The Surgeon General’s office took the first step toward producing an Army medical history of World War I in August 1917. It established a three-man Historical Board to encourage preserving the information that would be needed. During field visits at home and abroad members of the board sought to stimulate interest in the future history and improve the records being accumulated for it. From the outset the Medical Department planned to have the actual participants who did or directed medical work during the war also do the basic writing for the history. An Editorial Board was established in January 1919 to oversee the work of preparing authors’ drafts for publication….

By early 1920 work toward producing a medical history was well advanced…. Congressional appropriations for $50,000 each for fiscal years 1921 and 1922 permitted printing to get under way. The first book appeared in 1921, but the last one in the series would not be published until eight years later, partly because it was so difficult for the many author-participants who had returned to private practice across the nation to complete their writing assignments in a satisfactory manner. The huge quantity of material frustrated hopes to publish the history in normal medical book size. The finished product consisted of fifteen volumes in seventeen oversize books and differed considerably in arrangement and coverage from the original plan. Nevertheless the Medical Department series, more truly historical in character than the earlier Civil War history, was by a wide margin the Army’s most successful undertaking in narrative history on World War I.

A formal War Department directive of 5 April 1920 put the preparation of historical works intended for publication by the Medical Department as well as all similar activity in Army headquarters under the supervision of the Historical Branch….War Department historical writing for publication was to be neither too technical nor too popular. The goal was histories “that the thoughtful military man or an educated, interested civilian could follow.” All such histories were to be carefully documented, and all were to be submitted to the Historical Branch for its comment and approval before publication. The pattern thus prescribed has remained essentially the same for Army historical work ever since.  *20*

From Chapter 3: Between World Wars, 1921-1942

…Since Civil War days the War Department had periodically required Army units to maintain an historical record of their activities….After World War I, as interest in the general history, lineages, rightful honors, and battle participation credits of units grew the Army’s new historical office became increasingly involved in answering questions of such matters. In 1919 it compiled a list of campaigns and battles of American wars, which it periodically revised thereafter, to help in the determination of battle credits. The section also prepared brief histories of the major units involved in World War I….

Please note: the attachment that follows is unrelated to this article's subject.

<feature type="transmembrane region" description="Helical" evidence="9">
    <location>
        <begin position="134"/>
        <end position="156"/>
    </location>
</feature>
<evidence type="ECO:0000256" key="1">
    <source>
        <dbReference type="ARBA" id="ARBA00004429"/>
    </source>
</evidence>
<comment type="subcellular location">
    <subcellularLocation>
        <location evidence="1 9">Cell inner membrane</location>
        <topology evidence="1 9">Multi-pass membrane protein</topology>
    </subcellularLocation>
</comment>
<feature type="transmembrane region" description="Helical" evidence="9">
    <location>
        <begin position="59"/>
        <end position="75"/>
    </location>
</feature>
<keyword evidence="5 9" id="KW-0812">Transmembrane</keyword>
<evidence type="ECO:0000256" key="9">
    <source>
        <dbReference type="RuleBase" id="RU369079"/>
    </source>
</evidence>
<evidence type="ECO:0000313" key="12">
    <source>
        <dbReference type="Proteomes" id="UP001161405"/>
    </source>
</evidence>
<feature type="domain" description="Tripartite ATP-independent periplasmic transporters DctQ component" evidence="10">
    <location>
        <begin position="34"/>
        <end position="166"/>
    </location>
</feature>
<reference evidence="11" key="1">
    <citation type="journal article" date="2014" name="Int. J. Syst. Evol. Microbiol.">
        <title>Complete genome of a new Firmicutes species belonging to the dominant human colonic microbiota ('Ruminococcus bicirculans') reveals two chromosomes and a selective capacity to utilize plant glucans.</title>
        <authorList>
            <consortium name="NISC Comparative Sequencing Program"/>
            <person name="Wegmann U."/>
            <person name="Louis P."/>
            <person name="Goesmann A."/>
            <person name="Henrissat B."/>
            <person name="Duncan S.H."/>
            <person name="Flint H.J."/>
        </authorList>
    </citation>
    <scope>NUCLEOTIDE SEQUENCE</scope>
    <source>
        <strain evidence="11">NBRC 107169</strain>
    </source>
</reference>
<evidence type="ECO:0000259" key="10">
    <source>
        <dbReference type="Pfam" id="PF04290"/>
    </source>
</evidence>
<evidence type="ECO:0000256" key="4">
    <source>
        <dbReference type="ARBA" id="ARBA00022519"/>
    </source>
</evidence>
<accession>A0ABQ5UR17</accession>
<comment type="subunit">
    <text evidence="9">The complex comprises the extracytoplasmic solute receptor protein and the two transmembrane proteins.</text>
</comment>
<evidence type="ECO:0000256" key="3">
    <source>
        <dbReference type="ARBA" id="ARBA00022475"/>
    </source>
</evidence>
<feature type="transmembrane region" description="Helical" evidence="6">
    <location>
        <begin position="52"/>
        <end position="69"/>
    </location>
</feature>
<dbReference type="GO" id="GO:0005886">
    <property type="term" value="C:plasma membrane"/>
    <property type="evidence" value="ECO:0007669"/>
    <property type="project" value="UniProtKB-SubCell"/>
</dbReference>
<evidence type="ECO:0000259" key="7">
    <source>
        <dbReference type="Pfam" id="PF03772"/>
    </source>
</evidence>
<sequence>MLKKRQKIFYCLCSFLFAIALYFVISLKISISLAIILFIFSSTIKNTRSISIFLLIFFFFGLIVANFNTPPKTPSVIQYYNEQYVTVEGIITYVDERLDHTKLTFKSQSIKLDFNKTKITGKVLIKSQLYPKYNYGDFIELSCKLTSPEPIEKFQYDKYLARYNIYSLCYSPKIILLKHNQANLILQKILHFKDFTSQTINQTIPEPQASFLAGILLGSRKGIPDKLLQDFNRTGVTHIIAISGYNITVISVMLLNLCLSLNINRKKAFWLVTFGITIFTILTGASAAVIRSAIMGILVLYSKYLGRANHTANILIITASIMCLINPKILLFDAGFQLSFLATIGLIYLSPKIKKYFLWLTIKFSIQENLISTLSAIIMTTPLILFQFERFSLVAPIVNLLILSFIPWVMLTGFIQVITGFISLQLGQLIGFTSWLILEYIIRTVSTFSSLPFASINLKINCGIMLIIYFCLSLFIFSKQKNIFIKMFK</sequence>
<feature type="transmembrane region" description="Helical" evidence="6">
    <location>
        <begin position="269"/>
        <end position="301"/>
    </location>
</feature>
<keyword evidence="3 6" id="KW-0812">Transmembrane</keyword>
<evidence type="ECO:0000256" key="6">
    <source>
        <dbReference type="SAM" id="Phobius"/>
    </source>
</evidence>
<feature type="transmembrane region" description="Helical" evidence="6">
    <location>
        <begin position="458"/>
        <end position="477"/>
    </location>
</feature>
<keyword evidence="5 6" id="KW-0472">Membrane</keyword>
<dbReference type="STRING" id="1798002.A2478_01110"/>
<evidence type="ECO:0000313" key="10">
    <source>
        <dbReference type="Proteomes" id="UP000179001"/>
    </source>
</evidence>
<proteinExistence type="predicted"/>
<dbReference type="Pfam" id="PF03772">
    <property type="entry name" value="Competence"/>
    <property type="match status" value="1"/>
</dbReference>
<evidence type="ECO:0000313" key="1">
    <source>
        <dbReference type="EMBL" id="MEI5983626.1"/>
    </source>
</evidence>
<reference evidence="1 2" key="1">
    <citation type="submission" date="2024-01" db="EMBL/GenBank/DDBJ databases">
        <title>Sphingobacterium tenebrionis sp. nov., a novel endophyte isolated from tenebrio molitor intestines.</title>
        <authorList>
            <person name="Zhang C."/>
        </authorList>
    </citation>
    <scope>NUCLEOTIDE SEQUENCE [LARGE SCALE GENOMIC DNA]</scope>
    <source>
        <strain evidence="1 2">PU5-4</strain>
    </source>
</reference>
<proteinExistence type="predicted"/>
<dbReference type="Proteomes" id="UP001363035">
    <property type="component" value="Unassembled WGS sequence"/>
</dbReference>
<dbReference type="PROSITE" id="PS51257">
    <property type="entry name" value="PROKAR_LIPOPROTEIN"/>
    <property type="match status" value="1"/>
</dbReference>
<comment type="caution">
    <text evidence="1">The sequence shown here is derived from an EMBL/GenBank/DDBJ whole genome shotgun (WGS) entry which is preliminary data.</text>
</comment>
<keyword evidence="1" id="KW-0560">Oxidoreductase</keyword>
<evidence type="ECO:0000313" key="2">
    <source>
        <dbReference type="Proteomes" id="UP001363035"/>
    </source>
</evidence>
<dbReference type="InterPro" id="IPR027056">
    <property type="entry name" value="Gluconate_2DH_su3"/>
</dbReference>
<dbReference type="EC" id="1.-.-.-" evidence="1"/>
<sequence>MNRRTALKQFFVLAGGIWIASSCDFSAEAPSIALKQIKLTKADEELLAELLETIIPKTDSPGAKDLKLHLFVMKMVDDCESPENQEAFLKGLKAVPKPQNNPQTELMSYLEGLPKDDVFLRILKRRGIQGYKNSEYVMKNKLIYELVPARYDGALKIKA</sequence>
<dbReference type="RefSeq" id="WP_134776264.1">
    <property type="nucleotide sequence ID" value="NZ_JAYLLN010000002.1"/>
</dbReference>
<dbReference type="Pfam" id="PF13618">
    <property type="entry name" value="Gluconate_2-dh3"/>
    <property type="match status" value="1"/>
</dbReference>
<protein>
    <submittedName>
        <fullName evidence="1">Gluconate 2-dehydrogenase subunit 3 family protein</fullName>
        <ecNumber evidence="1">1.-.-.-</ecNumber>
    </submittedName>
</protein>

Responsibility of the Historical Section for organizational history was further enhanced in the Spring of 1922. General Pershing directed that henceforth War Department agencies were to obtain the views or the concurrence of the Historical Section before initiating or deciding matters relating to the following:

(a)  All phases of battle participation of organizations including award of battle streamers.

(b) Disposition of flags, colors, and standards of World War organizations

(c)  All cases involving military accomplishments of organizations.

(d)  Carrying out the National Defense Act in perpetuating World War organizations through organizations of the National Guard and Organized Reserves.

(e) All matters involving consolidation, revival, or creation of organizations.


[The plan for a World War I history bumped along with many a fit and start. In April 1926 a new plan was submitted for a monographic series. The plan was whittled, down, put aside, revived, and revised through May of 1929 when one actually managed to be published. Unfortunately, it was the source of immediate controversy of the sort Secretary Baker had feared ten years earlier. Stetson Conn’s narrative continues below.]   


The first of the new monographs to be printed was The Genesis of the First Army by Maj. Julian F. Barnes. When copies reached the Historical Section, its Secretary, Maj. William A Ganoe, called in a representative of the Washington Post and gave him an exclusive release. The Post’s printing of the releases on 10 May 1929 not only stirred the ire of other press representatives but also headlined how the United States had triumphed over France in establishing an autonomous Army on the Western Front. The announcement was played up by the European press at about the worst possible time. General Pershing was then in Paris to attend the extensive ceremonies that followed the death of Marshall Foch. Pershing was furious, and demanded by cable that “in the interest of historical accuracy that opportunity be given me to examine and comment on manuscript before approval and issue.”

[In fact, Pershing had approved the manuscript a year earlier. His comments on it were adopted verbatim in the final printed copy. Nonetheless, the monograph program was terminated. Work continued on the AEF Order of Battle volumes, the only historical publications to reach the press before World War II.]